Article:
Amid the decorations in Bill Peterson’s office at Shorter – the posters and images of his nine years at the university that signify achievements from the football team’s first winning record to NAIA national championships – there is one thing that doesn’t quite seem to match the rest.
On one table sits a small item in a display case. It stands out, because it has nothing to do with sports, or even Shorter – it’s a medical device.
This one small part of Peterson’s office represents a much bigger part of his life. Before he got back to being involved in the sports world, he had a first career as the co-founder of a medical device company. Peterson spent 25 years in the business, and retired having left behind a legacy.
“Business is a good background for me personally to be able to go through this NCAA transition,” Peterson said. “It’s been a great way for someone who really hasn’t been in the NCAA to learn the ins and outs of being the athletic director in an NCAA environment.”
Leaving a job in a better place than it was before, something that Peterson did in business and seems to be doing at Shorter, is something that runs in the family. His father, also named Bill Peterson, was the head football coach at Florida State from 1960-71, and was instrumental in helping launch the program into the perennial success it is known for today.
When the elder Peterson arrived at Florida State in 1960, the school was just 13 years removed from being an all-women’s college. The football program had moderate success in those 13 years, with a record of 69-51-2. But it was Peterson that brought the program national success. The Seminoles beat Florida for the first time in 1964. Fred Biletnikoff became the first football player from Florida State to be named an All American. The team reached its first top-10 ranking and won its first major bowl game. Peterson is credited to have brought a pro-style passing game to the college ranks, and had an assistant named Bobby Bowden, who went on to become the only coach to spend more time at Florida State than Peterson.
While Shorter’s Bill Peterson is proud of all that his father accomplished, he says he is most proud of the fact that his father recruited the first black football players to Florida State, ahead of rival schools.
The younger Peterson himself played college football – he won an NAIA championship at Texas Lutheran before finishing his studies at Florida State. He graduated with an accounting degree and spent the next 25 years devoted to the medical device business.
After he retired, Peterson decided to keep himself occupied by volunteering with the football team at Shorter, a school that appealed to him because of its faith-based mission.
Before Peterson took over, Shorter had not won a national championship. Since then, Shorter has won 15, in addition to 25 conference championships. Peterson instilled from the beginning of his tenure that he wanted Shorter to look like a Division II school, even though it was still in the NAIA. That mindset helped bring student-athletes to the school and set the teams up for success on the field.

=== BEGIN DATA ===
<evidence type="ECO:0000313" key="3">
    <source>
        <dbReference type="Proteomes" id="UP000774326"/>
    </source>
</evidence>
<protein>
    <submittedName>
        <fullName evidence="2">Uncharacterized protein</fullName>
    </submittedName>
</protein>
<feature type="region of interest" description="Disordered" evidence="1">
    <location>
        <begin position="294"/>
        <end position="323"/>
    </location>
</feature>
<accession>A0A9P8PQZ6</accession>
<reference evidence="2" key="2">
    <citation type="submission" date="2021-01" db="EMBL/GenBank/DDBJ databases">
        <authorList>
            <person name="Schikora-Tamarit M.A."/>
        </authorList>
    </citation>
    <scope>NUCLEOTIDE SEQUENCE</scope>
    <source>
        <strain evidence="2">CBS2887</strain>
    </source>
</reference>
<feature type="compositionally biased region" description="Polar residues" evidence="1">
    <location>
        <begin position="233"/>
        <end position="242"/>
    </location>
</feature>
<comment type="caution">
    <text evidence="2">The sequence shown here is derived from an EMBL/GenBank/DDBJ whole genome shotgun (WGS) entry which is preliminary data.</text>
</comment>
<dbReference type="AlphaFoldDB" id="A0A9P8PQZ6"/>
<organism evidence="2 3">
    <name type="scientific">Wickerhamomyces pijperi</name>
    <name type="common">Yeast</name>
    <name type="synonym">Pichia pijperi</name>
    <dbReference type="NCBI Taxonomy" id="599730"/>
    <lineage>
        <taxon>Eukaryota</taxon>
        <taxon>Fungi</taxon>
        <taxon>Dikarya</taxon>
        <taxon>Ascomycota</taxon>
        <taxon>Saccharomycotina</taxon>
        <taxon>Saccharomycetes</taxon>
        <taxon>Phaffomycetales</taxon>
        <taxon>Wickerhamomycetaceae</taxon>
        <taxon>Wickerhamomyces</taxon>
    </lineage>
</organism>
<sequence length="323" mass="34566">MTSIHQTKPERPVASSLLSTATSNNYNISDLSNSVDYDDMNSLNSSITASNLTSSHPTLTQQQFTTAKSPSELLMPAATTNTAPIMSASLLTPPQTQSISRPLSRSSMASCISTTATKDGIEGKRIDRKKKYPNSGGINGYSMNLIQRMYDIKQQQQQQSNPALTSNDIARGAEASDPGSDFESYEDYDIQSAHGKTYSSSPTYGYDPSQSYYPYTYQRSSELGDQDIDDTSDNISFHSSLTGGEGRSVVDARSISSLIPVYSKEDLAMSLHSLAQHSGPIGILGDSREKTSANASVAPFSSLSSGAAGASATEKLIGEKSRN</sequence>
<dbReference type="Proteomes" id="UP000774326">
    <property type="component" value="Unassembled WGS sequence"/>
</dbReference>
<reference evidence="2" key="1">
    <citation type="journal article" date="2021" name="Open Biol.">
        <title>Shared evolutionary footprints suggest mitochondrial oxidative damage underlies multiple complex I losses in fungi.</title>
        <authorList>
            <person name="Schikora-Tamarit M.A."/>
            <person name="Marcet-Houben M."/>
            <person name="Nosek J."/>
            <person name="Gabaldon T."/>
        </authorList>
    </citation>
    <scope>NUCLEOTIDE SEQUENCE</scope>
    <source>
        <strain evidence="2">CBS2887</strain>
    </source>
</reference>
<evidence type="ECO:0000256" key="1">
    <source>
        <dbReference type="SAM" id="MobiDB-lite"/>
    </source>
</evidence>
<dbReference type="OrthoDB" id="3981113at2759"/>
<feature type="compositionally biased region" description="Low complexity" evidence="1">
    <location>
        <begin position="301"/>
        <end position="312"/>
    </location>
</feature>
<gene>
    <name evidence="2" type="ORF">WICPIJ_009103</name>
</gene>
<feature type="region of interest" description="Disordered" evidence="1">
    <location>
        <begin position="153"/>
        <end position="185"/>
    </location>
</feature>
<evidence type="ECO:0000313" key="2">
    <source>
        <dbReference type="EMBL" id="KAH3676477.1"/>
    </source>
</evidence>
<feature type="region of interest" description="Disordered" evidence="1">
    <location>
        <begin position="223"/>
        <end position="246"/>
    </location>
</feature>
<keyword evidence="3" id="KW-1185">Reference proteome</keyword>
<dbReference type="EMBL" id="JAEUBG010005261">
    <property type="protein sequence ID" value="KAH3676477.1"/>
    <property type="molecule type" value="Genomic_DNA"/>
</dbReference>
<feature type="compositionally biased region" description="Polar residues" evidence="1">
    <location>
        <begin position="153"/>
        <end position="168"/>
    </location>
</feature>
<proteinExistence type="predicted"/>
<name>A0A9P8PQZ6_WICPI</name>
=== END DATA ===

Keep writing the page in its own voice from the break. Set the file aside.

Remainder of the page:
And when it came time for Shorter to make the transition into the NCAA, Peterson turned out to be the perfect man for the job. Having a dedicated athletic director is vital to the process, and Peterson has kept a steady hand through the past three years, overseeing all aspects of the department and keeping other parts of campus informed about the move.
“Coach Peterson has been the lynchpin for this process,” school president Donald Dowless said. “He’s worked very diligently, he and his staff, but as the athletic director he has driven this, he has good experience given his background.”
One quality that stands out about Peterson, though, is his humility. There are accolades and trophies seemingly in every room in the athletic offices, and Peterson says it’s all about the coaches and athletes, not about what he has brought to the school.
“He won’t take any credit for that,” track and field coach Scott Byrd said. “Zero.”
As expected, Peterson deflected the credit of Shorter’s successes, both on the field and throughout the transition, to the rest of the athletic staff.
“I don’t know about [my legacy].” Peterson said. “I’m proud of what we’re doing, and mostly because of our coaches. I’ve got one of the greatest jobs in the world, because I work with a group of people that I love. I think collectively, maybe we are doing something special. And I tell our kids that.”
That staff, however, was not shy about speaking to Peterson’s vital role as a leader in the process.
“Coach Peterson is what I consider one of the best athletic directors in the country, at any level,” softball coach Al Thomas said. “He joined us really to give back. He is so qualified for what he’s doing. His communication skills are unbelievable, his support is unbelievable, and without good leadership in the transition period it could have been a disaster. He’s on top of everything and we couldn’t ask for anybody any better.”